Crisis in Yemen: Re-examining international involvement

March 8, 2019

At a High-Level UN Pledging Event this past February, donors promised $2.6 billion to support humanitarian efforts in Yemen. Wracked by civil war, famine and disease, the country has been struggling with a humanitarian crisis that the UN has called ‘the worst in the world’. 

The main donors at the event were Saudi Arabia and the United Arab Emirates, but other donating states included the United Kingdom, Kuwait, Germany, and the United States of America. With eighty per cent of the Yemeni population in need of some form of humanitarian aid, these contributions are desperately needed. Yet the event and its donors – some of whom are direct parties in the conflict – raise questions about national and international involvement in Yemen. 

the country has been struggling with a humanitarian crisis that the UN has called ‘the worst in the world’

The ongoing conflict on the southern tip of the Arabian Peninsula may be traced back to 2011, when the Arab Spring uprisings against unemployment, food insecurity, and corruption forced Yemen’s authoritarian president, Ali Abdullah Saleh, to transfer power to his deputy, Abdrabbuh Mansour Hadi. When the new presidency proved unable to address these problems, Houthis, a primarily Shia Muslim movement that emerged in the 1990s, took advantage of the political situation and began capturing Yemeni territory. By March 2015, the Houthis had seized Sana’a, the capital of Yemen, forcing Hadi to flee abroad. 

Believing the Houthis to be an Iranian-backed movement, Saudi Arabia began leading a coalition of other Arab states in a military campaign to restore the government under Hadi. Since 2015, the coalition (backed by the US, France, and the UK) has regularly employed air strikes, ground troops, and blockades in an effort to destabilize the Houthi movement, but these actions have, in many ways, exacerbated the crisis and its impact on the population of Yemen. Furthermore, jihadist groups such as Islamic State and al-Qaeda have exploited the conflict by taking control over regions in the south of the country.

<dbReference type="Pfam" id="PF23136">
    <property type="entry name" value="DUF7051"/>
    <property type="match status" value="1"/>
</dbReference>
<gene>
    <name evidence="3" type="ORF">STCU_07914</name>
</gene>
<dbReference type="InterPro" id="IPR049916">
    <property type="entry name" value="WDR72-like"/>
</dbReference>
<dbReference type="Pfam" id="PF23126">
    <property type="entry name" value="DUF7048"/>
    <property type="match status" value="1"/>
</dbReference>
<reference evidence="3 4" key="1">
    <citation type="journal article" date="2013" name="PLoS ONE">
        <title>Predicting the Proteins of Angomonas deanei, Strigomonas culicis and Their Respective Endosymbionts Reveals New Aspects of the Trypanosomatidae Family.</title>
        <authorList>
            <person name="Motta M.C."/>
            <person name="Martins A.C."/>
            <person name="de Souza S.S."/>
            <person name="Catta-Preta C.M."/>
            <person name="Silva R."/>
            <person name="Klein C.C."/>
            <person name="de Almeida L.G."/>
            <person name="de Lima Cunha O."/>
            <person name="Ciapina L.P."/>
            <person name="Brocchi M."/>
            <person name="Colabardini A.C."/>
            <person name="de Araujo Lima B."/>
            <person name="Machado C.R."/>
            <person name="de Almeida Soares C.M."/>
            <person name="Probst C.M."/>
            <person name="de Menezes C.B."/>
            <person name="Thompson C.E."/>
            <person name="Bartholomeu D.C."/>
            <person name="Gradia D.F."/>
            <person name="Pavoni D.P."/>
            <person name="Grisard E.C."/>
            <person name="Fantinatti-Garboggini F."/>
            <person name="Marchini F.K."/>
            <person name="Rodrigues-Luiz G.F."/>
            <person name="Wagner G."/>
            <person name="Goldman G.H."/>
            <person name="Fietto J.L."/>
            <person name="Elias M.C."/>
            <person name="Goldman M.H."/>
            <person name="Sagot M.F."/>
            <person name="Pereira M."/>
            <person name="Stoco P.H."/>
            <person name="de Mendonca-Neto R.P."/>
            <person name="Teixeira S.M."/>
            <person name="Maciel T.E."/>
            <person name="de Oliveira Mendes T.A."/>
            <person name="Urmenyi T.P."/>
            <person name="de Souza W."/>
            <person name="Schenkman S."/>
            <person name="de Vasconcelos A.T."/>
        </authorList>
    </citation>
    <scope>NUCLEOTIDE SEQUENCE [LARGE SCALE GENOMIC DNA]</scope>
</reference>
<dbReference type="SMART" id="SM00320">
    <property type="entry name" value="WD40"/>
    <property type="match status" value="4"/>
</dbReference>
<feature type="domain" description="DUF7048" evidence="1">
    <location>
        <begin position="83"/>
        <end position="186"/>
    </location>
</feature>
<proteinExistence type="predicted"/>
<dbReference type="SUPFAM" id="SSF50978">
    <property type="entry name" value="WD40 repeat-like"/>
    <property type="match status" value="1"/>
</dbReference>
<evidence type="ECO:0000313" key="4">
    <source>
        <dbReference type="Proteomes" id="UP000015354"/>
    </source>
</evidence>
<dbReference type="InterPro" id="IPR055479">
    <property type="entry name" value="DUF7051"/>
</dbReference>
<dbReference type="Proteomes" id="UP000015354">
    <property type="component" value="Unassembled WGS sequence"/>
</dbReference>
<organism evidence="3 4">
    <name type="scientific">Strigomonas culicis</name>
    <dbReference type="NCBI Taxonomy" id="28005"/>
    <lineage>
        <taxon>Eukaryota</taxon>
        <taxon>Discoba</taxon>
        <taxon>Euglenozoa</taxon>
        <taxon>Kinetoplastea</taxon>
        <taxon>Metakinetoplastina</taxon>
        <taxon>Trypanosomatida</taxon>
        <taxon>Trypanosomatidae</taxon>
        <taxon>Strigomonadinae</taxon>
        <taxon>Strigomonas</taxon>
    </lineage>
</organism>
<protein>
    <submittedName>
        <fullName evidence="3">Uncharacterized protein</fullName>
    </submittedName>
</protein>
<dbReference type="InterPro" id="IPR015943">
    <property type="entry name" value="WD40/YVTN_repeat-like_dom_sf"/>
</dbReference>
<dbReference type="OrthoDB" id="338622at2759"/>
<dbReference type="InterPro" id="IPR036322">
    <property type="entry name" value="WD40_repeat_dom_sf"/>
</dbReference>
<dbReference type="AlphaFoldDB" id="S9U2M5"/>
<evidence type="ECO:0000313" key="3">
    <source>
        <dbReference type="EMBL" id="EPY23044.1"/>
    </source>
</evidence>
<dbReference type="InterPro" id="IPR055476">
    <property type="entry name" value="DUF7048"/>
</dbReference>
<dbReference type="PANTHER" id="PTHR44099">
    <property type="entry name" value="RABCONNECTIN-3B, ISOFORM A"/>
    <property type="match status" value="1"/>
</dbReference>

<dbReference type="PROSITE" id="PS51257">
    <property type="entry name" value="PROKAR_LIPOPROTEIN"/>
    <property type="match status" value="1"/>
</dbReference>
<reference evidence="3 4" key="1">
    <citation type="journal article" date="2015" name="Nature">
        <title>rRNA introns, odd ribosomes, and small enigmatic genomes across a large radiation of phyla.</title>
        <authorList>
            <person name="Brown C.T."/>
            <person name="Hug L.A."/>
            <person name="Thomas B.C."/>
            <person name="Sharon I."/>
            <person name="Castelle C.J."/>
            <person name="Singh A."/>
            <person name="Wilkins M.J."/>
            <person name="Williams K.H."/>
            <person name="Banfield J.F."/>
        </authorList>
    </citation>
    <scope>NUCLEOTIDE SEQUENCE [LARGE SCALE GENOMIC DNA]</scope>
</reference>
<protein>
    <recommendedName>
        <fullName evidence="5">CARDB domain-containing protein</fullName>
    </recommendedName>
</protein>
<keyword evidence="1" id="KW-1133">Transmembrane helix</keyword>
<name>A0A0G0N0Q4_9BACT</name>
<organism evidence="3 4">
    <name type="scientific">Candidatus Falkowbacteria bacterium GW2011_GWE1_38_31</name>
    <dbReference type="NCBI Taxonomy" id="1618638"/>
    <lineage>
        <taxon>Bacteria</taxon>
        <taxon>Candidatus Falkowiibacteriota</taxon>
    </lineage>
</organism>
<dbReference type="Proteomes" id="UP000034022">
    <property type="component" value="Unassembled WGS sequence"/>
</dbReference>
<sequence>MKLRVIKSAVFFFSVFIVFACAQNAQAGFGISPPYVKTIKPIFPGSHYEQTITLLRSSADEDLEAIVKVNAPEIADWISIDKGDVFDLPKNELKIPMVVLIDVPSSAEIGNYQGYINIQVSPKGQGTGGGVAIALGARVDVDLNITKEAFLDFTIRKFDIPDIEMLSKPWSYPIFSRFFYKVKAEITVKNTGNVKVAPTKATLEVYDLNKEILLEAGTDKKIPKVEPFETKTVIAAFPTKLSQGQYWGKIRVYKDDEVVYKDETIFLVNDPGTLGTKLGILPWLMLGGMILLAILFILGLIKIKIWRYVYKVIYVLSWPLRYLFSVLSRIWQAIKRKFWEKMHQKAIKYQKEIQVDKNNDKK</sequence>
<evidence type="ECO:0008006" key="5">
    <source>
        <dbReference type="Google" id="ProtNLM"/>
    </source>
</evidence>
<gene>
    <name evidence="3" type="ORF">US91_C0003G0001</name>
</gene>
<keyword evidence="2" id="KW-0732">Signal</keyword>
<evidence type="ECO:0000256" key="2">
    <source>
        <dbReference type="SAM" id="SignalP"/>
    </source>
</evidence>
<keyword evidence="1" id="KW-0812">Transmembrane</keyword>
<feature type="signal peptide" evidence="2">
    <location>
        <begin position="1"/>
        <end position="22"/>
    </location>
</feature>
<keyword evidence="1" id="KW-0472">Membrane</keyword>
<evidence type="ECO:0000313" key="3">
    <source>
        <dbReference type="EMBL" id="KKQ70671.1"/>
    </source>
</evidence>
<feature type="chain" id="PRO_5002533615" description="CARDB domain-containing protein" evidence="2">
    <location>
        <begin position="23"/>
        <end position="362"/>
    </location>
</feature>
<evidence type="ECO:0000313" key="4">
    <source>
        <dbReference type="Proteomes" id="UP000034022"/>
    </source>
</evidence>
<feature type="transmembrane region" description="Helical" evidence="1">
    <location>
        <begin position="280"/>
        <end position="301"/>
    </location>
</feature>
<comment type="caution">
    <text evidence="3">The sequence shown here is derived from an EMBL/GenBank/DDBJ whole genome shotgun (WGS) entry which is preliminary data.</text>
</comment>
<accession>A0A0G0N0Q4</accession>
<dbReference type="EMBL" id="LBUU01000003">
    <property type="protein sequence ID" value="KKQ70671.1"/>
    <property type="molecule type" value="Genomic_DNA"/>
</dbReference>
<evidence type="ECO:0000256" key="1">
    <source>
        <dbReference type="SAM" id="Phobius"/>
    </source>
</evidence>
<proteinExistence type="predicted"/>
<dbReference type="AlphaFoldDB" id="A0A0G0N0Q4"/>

‘eighty per cent of the Yemeni population in need of some form of humanitarian aid’

Although the UN has attempted to broker peace between the fighting parties, these attempts have proven unsuccessful thus far – after four years, the war is still ongoing, and the human cost continues to rise. While the number of casualties directly related to the fighting is unclear, estimates lie somewhere between 6,000 and 60,000 people. More than 3 million people have been forced to flee their homes, and about 20 million people have no access to food. This malnourishment has made people, particularly children, more vulnerable to disease, resulting in a mass cholera outbreak. Since April 2017, there have been more than 1.2 million suspected cases and 2,500 related deaths.

In light of these figures, the pressing need for international aid and assistance in Yemen becomes clear. However, the current military and financial efforts by foreign countries raise some red flags. As previously mentioned, the main donors at the pledging event, which include regional and Western states, are also parties in the armed conflict. Thus, the motivations and long-term goals of these states require re-examination.

apart from a few vocal observers, the international community has refrained from intense public scrutiny into the possible violation of humanitarian laws

For one, Yemen borders the Red Sea and the Gulf of Aden, both of which are important bodies of water for the international oil trade. Additionally, one could argue that Yemeni soil has become a battleground for a proxy war between Saudi Arabia and Iran, two states with longstanding religious and political tensions. Most pressingly, however, the Saudi Arabia-led military coalition has received criticism for its air strikes and blockades that have resulted in higher casualties and exacerbated the food crisis – but apart from a vocal observers in the media, the international community has refrained from intense public scrutiny into this possible violation of humanitarian laws. 

Something must be done to address food insecurity, insufficient healthcare, and corruption in Yemen, and financial resources are essential to provide relief to Yemenis as the conflict rages. However, these humanitarian efforts can only offer a short-term fix. The conflict in Yemen must be re-examined and addressed with regards to national interests (as opposed to international stakes) in order to effectively establish peace. Only then can stable government and basic services like water supply, food production, and healthcare be implemented in Yemen in the long term.  

— Alexandra Beste

Image by Hiro Otake on flickr.com